Islamabad: The anti-government Azadi March caravan led by Jamiat Ulema-e-Islam-Fazl (JUI-F) chief Fazlur Rehman and joined by other opposition parties in Pakistan in a bid to topple Imran Khan's government will reach Lahore on Tuesday night, two days ahead of its planned culmination in the capital city.
The shipping containers placed by the authorities on the border between Sindh and Punjab provinces were removed by the marchers to enter Punjab. Thousands of people including seminary students marched in the protest, holding opposition party flags and chanting slogans against the government, reported Dunya News.
The march, spearheaded by Rehman, kickstarted from Karachi's Sohrab Goth area on October 27 amidst a massive show of strength by the party workers from other opposition parties including Pakistan Muslim League-Nawaz (PML-N), Pakistan People's Party (PPP), and Awami National Party (ANP).
The purported aim of the march is to oust Prime Minister Imran Khan, who has been at the helm for just over a year. That Imran Khan is the Opposition's main target does not come as a surprise, since the 2018 general elections were engineered by the Military Establishment in his favour.
But what is noteworthy this time around is the fact that Fazlur Rehman, hitherto taken to be the establishment's man for pressure politics, continues to be adamant in disrupting the Army's latest political experiment by seeking to dislodge the PTI government.
Maulana's grievance with the establishment and Imran Khan stems from the fact that through political engineering he was robbed of the mandate from the party's historical stronghold of Khyber-Pakhtunkhwa (KP) in the last elections.
Even though PML-N and PPP were not initially keen to directly confront the PTI-led government, Imran's vindictiveness and bid to purge Pakistan's political landscape under the garb of anti-corruption has finally led them to close ranks against him.
The strongest support for Maulana's march has come from none other than the ailing Nawaz Sharif himself, who doggedly remains defiant and has directed his party to fully participate in the march to ensure that it is a success.
Interestingly, with the principal opposition leaders incarcerated, Maulana and his horde of mullahs and seminary students have emerged as the face of resistance.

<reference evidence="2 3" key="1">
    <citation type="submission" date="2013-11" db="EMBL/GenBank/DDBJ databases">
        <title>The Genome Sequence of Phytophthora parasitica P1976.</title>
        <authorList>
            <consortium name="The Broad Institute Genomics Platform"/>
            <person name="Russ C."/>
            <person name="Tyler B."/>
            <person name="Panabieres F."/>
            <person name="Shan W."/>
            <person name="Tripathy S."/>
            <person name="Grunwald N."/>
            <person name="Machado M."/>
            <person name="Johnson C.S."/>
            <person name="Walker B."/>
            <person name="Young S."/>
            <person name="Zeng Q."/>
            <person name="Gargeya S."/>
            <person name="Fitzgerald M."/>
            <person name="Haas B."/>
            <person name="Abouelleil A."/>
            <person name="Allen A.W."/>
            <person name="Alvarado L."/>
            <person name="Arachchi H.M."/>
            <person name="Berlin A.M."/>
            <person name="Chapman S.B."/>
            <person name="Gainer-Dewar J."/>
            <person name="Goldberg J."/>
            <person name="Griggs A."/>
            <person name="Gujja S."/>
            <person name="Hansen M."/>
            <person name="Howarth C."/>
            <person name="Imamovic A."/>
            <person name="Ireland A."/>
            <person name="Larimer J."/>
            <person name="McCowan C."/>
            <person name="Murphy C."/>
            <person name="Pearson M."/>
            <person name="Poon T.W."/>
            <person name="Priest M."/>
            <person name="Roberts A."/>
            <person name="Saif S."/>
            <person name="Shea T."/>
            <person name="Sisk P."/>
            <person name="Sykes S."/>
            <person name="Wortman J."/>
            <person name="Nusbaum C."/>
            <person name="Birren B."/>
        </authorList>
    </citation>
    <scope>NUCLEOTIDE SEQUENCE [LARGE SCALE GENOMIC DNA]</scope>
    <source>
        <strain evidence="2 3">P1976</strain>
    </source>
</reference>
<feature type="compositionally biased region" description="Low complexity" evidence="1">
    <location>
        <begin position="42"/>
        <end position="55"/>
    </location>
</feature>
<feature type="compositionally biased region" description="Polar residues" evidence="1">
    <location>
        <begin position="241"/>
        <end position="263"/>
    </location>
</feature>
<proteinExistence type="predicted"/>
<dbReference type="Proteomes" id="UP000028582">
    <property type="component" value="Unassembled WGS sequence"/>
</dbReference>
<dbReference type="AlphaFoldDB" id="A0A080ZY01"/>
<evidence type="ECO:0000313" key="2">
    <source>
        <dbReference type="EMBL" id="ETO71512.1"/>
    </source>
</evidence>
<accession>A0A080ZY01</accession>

Maulana appears to be ready to dig in his heels, having collected a war chest of around Rs 1.4 billion rupees for the March. He has also spurned the belated overtures by Imran Khan's negotiation team to persuade him to call off the march.
Meanwhile, Imran Khan has not helped his cause by accusing the Maulana of working on a foreign agenda, thereby underlining his wariness of the Maulana's potential.
The Maulana's insistence on seeing the back of Imran Khan as a pre-condition for any talks finally led the Army Chief General Bajwa to step in and read the riot act to him.
General Bajwa has reminded the Maulana to be a "responsible politician" and that it was the worst time to stage a protest considering Pakistan's economic situation and regional security environment.
He ruled out the possibility of Imran's resignation and warned that any destabilisation or casualties would result in action without hesitation against the protestors.
Following his warning and as a sign of things to come, JUI-F leaders and key aides of Fazlur Rehman, Mufti Kifaitullah and Hafiz Hamdullah have been forcibly removed on trumped-up charges of collecting "chanda" and rallying supporters for the march already sanctioned by the PTI-led government.
So, in a reversal of policy, the Maulana, who had on earlier occasions been goaded by the establishment, was now asked to step back, thus creating cracks in the patron-client relationship.
The drift between the two is visible. For despite General Bajwa's clear warning, Fazlur Rehman has gone ahead and launched the 'Azadi March' from Karachi on Sunday and is poised to enter Islamabad on October 31, along with supporters of all opposition parties.
As for Imran Khan, he looks increasingly insecure and helpless in the face of the challenge mounted by the Maulana.
In the given scenario, various questions must be running through the hallowed corridors of power in Rawalpindi: For how long and at what cost can the '2018 Experiment' be propped up and more importantly, if not Imran, then who?